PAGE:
The final installment ...

Consider your view of the future of the discipline, based on how you see its present state, and your place in it. How would you promote/have you promoted the study of Greek/Latin/Classics in your professional and non-professional spheres?

Although AM later recast this question (to emphasize promoting teaching) I think the original is better for my purposes. To paraphrase dead white male's tombs: Si promotio requiris circumspice. Everything I do online is about promoting Classics. I have long, long, long felt that professional organizations such as the APA and CAC long ago dropped the ball and totally missed the impact of the internet on the promotion of Classics to 'the next generation'. Sure, they have their websites and their outreach publications like Amphora, but I'm willing to bet that far more 'non-professionals' know about their existence from MY efforts than the APA's. But we should be realistic, I suppose, and recognize that the folks who run the big professional organizations tend to be those who do not, e.g., watch the Simpsons three or four times a day. They are not 'in touch' with the constituency they would like to reach out to and in such cases, it is necessary for those of us on the outside to pick up the ball. That's what rogueclassicism is all about. That's what Explorator is all about (although it grew beyond the Classical world). That's what my Ancient World on Television listings are all about. That's what teaching Latin online via the LatinStudy list is all about.

The latest 'evolutionary' phase of this personal outreach program has been the ClassiCarnival. As folks have probably noticed, rogueclassicism generally isn't about me (thank the gods) and you really don't know how much self-absorbed posts such as this one make me want to gag. As folks have probably also noticed over the past while, Classics-related blogs are popping up regularly and piles of new Classics resources are hitting the Internet and really were not being made aware to the Classics community (this, I would have thought, would be what the APA or CAC sites would have been doing). And so, while I was pondering updating my blogroll (which will actually disappear in the next day or so), it occurred to me how silly blogrolls are -- they are much akin to my students' bragging about how many addresses they have in their MSN Messenger address book. But hardly anyone ever goes to a blog or website from a blogroll (those of you with blogs who analyse the logs will probably confirm this). People will, however, go somewhere if they know why they're going there ... that's the whole idea behind Carnivals (collections of the best posts), and so the promotion via rc continues.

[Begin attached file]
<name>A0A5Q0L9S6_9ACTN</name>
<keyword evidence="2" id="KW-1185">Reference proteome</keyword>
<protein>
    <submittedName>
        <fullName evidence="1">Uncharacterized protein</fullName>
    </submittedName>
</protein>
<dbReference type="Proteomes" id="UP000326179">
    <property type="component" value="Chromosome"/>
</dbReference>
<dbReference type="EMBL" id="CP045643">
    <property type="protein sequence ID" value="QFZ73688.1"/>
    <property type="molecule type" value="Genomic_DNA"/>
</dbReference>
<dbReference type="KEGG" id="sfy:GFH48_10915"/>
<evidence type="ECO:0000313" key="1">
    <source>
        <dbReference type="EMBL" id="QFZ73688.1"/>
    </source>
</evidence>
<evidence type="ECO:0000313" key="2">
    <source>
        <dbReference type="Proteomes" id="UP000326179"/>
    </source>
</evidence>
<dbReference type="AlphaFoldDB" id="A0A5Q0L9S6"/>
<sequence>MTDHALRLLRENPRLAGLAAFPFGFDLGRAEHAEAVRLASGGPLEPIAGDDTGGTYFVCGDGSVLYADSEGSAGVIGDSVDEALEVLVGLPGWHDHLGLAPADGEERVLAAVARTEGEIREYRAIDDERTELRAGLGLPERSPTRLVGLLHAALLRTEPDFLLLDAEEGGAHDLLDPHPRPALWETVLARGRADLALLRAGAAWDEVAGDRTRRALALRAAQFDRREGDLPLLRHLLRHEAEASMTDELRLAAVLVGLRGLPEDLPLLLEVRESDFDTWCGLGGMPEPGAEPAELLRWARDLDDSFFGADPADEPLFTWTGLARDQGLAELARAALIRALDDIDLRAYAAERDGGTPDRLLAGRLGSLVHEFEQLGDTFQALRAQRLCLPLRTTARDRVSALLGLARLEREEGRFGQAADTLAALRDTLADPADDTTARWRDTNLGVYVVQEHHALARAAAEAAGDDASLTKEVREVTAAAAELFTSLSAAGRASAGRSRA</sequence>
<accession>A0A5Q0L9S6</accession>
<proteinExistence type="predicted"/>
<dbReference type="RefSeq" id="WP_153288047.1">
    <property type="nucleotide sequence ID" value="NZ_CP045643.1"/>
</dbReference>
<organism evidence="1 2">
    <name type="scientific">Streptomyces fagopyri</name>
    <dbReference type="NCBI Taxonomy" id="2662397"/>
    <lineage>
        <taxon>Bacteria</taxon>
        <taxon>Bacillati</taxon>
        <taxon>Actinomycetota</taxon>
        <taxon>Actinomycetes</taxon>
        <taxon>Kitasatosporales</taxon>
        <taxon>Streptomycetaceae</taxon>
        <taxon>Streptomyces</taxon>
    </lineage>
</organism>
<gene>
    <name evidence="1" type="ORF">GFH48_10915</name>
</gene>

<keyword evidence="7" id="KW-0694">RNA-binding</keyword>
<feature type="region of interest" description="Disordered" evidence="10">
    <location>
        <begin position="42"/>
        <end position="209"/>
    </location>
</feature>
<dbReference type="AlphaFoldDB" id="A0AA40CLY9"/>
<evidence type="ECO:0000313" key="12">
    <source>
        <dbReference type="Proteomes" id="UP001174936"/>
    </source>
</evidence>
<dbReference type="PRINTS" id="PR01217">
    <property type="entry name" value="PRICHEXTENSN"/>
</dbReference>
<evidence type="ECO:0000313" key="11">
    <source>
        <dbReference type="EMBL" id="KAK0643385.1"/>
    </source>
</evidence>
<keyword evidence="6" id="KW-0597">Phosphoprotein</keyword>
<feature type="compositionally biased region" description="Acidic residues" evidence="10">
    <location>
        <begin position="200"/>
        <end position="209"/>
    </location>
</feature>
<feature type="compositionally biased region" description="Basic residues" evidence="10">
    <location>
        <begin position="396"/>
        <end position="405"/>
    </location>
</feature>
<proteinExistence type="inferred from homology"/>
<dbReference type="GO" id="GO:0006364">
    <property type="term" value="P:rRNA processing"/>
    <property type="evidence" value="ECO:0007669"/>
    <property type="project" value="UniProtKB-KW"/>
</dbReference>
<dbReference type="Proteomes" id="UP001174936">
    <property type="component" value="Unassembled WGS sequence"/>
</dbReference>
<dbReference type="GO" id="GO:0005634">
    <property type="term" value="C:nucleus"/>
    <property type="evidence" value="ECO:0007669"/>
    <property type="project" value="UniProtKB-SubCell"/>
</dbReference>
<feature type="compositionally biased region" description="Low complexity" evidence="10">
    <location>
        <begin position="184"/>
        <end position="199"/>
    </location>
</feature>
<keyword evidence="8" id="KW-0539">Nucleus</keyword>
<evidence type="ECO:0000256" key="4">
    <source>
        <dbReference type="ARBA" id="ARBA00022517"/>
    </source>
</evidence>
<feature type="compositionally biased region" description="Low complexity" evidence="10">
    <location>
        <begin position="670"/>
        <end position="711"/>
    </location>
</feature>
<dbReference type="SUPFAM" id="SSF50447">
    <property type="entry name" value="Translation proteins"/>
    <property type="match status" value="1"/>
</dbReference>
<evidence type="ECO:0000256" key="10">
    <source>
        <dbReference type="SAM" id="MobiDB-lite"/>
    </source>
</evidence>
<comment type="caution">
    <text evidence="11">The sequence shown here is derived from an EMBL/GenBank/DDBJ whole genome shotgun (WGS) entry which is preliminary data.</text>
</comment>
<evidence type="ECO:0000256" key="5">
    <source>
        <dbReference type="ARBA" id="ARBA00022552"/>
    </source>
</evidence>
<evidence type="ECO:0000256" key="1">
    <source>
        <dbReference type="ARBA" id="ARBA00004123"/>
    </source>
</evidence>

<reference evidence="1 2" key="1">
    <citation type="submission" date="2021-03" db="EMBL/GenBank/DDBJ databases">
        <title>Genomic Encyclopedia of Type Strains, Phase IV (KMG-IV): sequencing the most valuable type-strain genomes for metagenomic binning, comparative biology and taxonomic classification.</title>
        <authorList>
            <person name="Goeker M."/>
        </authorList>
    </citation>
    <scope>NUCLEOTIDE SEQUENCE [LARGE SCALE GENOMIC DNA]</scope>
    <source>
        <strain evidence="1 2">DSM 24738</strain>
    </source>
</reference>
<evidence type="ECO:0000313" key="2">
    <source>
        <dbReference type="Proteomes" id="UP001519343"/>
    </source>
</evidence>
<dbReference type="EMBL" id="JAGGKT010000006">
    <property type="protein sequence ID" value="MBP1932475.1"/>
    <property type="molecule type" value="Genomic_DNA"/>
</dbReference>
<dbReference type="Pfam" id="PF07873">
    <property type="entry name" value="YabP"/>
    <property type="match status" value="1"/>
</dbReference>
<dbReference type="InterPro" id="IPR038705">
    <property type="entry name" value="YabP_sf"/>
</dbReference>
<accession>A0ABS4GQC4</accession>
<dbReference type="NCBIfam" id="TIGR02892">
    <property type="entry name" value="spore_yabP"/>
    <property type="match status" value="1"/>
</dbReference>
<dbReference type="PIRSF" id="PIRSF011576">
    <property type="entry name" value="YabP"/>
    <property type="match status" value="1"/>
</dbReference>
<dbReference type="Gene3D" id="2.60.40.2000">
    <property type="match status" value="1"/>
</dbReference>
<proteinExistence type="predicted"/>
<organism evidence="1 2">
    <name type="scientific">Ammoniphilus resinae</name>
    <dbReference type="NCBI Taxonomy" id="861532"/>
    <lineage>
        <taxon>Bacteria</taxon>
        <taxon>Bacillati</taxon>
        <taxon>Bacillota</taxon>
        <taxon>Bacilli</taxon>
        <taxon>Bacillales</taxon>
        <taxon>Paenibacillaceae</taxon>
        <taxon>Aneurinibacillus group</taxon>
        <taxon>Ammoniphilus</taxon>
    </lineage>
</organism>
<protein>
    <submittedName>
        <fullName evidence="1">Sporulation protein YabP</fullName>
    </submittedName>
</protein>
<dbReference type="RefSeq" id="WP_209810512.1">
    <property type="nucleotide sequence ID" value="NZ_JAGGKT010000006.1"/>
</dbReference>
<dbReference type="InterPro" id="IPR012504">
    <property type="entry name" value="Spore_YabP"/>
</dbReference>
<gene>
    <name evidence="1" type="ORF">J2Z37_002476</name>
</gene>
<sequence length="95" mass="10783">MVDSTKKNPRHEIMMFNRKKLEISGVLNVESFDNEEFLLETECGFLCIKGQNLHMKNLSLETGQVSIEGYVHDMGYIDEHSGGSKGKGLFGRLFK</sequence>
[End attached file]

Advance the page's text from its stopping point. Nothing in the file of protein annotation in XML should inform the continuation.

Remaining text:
Now as mentioned above, AM recast the question to have it take into account teaching as opposed to study. I don't think, however, that there is necessarily a distinction to be made in the case of my promotion efforts via rogueclassicism. I know for a fact that piles and piles of teachers at every level are making use of material from rogueclassicism, whether it be the daily features, some snippet of an archaeological discovery, or whatever. I'd like to think that knowledge that there are resources such as rc available (along with other things like the LatinTeach list, of course ... I'm not claiming exclusivity by any means) which provide things which are useful if you are a teacher help contribute to making teaching (and studying) Classics/Latin an attractive prospect.

Now I think it's time for a trip to the vomitorium (no ... not really, but you get the point).